This is not necessarily a smart solution, but I did not see anyone use the same method to enhance DP, so I want to discuss this solution.

Obviously, The best answer cannot be smaller than `sum(nums) / m`

. Any subarray with sum smaller than `sum(nums) / m`

will force another subarray with sum larger than it. To get the minimum largest sum, we can constrain the sum of each subarray close to `sum(nums) / m`

.

The recursion here will first find out the smallest subarray `nums[:j-1]`

with sum larger than `sum(nums) / m`

. Then two search branch will be open:

- consider
`nums[:j-1]`

as one of the subarray, recursively split the rest of array,`nums[j:]`

- consider
`nums[:j-2]`

as one of the subarray, whose sum is also close to`sum(nums) / m`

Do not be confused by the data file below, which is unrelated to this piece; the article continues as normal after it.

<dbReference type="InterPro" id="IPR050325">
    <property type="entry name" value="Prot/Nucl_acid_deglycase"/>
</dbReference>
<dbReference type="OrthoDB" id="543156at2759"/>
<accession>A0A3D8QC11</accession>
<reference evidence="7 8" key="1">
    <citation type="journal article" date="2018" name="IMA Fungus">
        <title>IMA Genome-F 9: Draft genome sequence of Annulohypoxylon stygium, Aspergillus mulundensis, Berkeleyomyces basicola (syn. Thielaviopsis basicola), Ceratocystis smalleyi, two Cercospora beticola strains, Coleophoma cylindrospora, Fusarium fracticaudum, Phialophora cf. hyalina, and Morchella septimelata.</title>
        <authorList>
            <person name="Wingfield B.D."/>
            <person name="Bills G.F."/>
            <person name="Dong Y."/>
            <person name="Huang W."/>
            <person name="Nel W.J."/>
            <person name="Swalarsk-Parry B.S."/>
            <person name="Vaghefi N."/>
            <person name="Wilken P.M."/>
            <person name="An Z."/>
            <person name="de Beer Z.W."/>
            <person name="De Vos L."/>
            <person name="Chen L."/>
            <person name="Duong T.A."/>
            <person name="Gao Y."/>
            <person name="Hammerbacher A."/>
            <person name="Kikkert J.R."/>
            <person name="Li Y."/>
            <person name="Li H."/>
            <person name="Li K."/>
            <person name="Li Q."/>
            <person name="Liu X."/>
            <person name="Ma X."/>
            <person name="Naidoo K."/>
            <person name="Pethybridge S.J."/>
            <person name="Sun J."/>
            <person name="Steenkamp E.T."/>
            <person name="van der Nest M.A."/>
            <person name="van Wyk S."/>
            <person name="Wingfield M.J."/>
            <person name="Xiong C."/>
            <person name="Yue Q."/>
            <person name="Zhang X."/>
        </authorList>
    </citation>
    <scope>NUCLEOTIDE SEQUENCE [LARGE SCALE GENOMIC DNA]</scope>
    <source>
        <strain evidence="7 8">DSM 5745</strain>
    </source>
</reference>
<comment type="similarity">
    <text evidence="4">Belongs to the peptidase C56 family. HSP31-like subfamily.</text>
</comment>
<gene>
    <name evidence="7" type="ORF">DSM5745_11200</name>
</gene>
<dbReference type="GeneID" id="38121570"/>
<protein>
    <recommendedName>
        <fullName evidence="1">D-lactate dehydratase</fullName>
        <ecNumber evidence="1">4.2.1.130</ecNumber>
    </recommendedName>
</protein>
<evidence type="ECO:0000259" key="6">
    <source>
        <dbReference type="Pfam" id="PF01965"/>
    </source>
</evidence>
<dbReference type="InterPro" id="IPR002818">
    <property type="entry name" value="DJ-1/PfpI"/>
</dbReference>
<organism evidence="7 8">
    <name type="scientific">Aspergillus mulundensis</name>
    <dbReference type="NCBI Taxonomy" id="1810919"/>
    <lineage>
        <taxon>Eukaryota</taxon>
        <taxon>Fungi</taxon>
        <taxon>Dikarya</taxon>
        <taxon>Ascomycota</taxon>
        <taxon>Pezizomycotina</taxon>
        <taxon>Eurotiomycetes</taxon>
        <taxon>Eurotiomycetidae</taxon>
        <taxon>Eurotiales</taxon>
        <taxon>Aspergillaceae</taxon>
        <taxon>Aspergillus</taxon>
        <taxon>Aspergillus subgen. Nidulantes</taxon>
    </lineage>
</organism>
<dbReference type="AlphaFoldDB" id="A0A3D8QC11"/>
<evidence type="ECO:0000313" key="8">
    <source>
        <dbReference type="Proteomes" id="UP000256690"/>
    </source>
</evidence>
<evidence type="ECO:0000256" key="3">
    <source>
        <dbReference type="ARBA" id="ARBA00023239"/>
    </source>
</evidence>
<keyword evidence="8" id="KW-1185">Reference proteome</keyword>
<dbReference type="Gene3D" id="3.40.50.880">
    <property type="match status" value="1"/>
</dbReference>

but smaller. Also recursively split the rest of array,`nums[j-1:]`

After the split, it is easy to conclude the answer of minimum largest sum.

Use memorization to store the answer of state `(m, i)`

I also try to prove the boundary of subarray sum is legal, but I still cannot find a strict enough proof. Please point out my mistake if you find any.

```
class Solution(object):
def splitArray(self, nums, m):
"""
:type nums: List[int]
:type m: int
:rtype: int
"""
avg = sum(nums) / m
mem = {}
return self.dfs(nums, m, avg, mem, 0)
def dfs(self, nums, m, avg, mem, i):
acc = 0
j = i
ret = 0
if mem.has_key((m, i)):
return mem[(m, i)]
if m == 1:
ret = sum(nums[j:])
mem[(m, i)] = ret
return ret
if (len(nums) - j) <= m:
ret = max(nums[(-1 * m):])
while (len(nums) - j) > m - 1 and acc <= avg:
acc += nums[j]
j += 1
ret = max(acc, self.dfs(nums, m - 1, sum(nums[j:]) / (m - 1), mem, j))
if j - i > 1:
ret = min(ret, max(
acc - nums[j - 1],
self.dfs(nums, m - 1, sum(nums[j-1:]) / (m - 1), mem, j - 1)))
mem[(m, i)] = ret
return ret
```